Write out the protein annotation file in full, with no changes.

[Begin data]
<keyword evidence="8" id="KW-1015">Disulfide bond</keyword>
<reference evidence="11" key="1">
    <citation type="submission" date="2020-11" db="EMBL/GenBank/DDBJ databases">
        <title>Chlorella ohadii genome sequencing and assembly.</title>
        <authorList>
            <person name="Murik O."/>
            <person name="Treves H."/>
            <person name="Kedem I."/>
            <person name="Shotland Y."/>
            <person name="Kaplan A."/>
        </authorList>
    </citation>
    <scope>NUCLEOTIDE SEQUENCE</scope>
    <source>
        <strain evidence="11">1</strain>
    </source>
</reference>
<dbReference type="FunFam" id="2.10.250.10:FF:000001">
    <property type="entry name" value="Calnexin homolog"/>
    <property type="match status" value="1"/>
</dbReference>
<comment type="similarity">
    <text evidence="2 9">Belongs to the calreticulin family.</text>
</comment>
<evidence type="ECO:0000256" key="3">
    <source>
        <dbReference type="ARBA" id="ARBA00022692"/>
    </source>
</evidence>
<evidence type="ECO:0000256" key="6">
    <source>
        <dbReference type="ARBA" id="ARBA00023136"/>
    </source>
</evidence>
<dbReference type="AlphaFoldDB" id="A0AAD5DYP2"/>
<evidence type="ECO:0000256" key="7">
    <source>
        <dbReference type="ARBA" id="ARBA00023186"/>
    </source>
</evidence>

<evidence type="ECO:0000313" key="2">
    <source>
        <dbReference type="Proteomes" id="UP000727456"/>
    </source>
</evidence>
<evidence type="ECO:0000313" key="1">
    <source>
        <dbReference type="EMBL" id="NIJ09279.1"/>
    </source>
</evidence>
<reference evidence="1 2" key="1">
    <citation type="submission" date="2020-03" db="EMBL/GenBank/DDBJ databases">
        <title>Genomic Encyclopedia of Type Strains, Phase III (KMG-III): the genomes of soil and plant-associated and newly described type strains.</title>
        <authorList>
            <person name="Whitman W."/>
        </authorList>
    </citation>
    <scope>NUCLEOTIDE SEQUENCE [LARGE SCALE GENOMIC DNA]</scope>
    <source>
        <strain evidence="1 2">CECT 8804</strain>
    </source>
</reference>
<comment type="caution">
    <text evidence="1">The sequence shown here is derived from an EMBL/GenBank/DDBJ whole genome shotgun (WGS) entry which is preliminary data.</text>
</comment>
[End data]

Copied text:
<keyword evidence="8" id="KW-1015">Disulfide bond</keyword>
<reference evidence="11" key="1">
    <citation type="submission" date="2020-11" db="EMBL/GenBank/DDBJ databases">
        <title>Chlorella ohadii genome sequencing and assembly.</title>
        <authorList>
            <person name="Murik O."/>
            <person name="Treves H."/>
            <person name="Kedem I."/>
            <person name="Shotland Y."/>
            <person name="Kaplan A."/>
        </authorList>
    </citation>
    <scope>NUCLEOTIDE SEQUENCE</scope>
    <source>
        <strain evidence="11">1</strain>
    </source>
</reference>
<dbReference type="FunFam" id="2.10.250.10:FF:000001">
    <property type="entry name" value="Calnexin homolog"/>
    <property type="match status" value="1"/>
</dbReference>
<comment type="similarity">
    <text evidence="2 9">Belongs to the calreticulin family.</text>
</comment>
<evidence type="ECO:0000256" key="3">
    <source>
        <dbReference type="ARBA" id="ARBA00022692"/>
    </source>
</evidence>
<evidence type="ECO:0000256" key="6">
    <source>
        <dbReference type="ARBA" id="ARBA00023136"/>
    </source>
</evidence>
<dbReference type="AlphaFoldDB" id="A0AAD5DYP2"/>
<evidence type="ECO:0000256" key="7">
    <source>
        <dbReference type="ARBA" id="ARBA00023186"/>
    </source>
</evidence>

<evidence type="ECO:0000313" key="2">
    <source>
        <dbReference type="Proteomes" id="UP000727456"/>
    </source>
</evidence>
<evidence type="ECO:0000313" key="1">
    <source>
        <dbReference type="EMBL" id="NIJ09279.1"/>
    </source>
</evidence>
<reference evidence="1 2" key="1">
    <citation type="submission" date="2020-03" db="EMBL/GenBank/DDBJ databases">
        <title>Genomic Encyclopedia of Type Strains, Phase III (KMG-III): the genomes of soil and plant-associated and newly described type strains.</title>
        <authorList>
            <person name="Whitman W."/>
        </authorList>
    </citation>
    <scope>NUCLEOTIDE SEQUENCE [LARGE SCALE GENOMIC DNA]</scope>
    <source>
        <strain evidence="1 2">CECT 8804</strain>
    </source>
</reference>
<comment type="caution">
    <text evidence="1">The sequence shown here is derived from an EMBL/GenBank/DDBJ whole genome shotgun (WGS) entry which is preliminary data.</text>
</comment>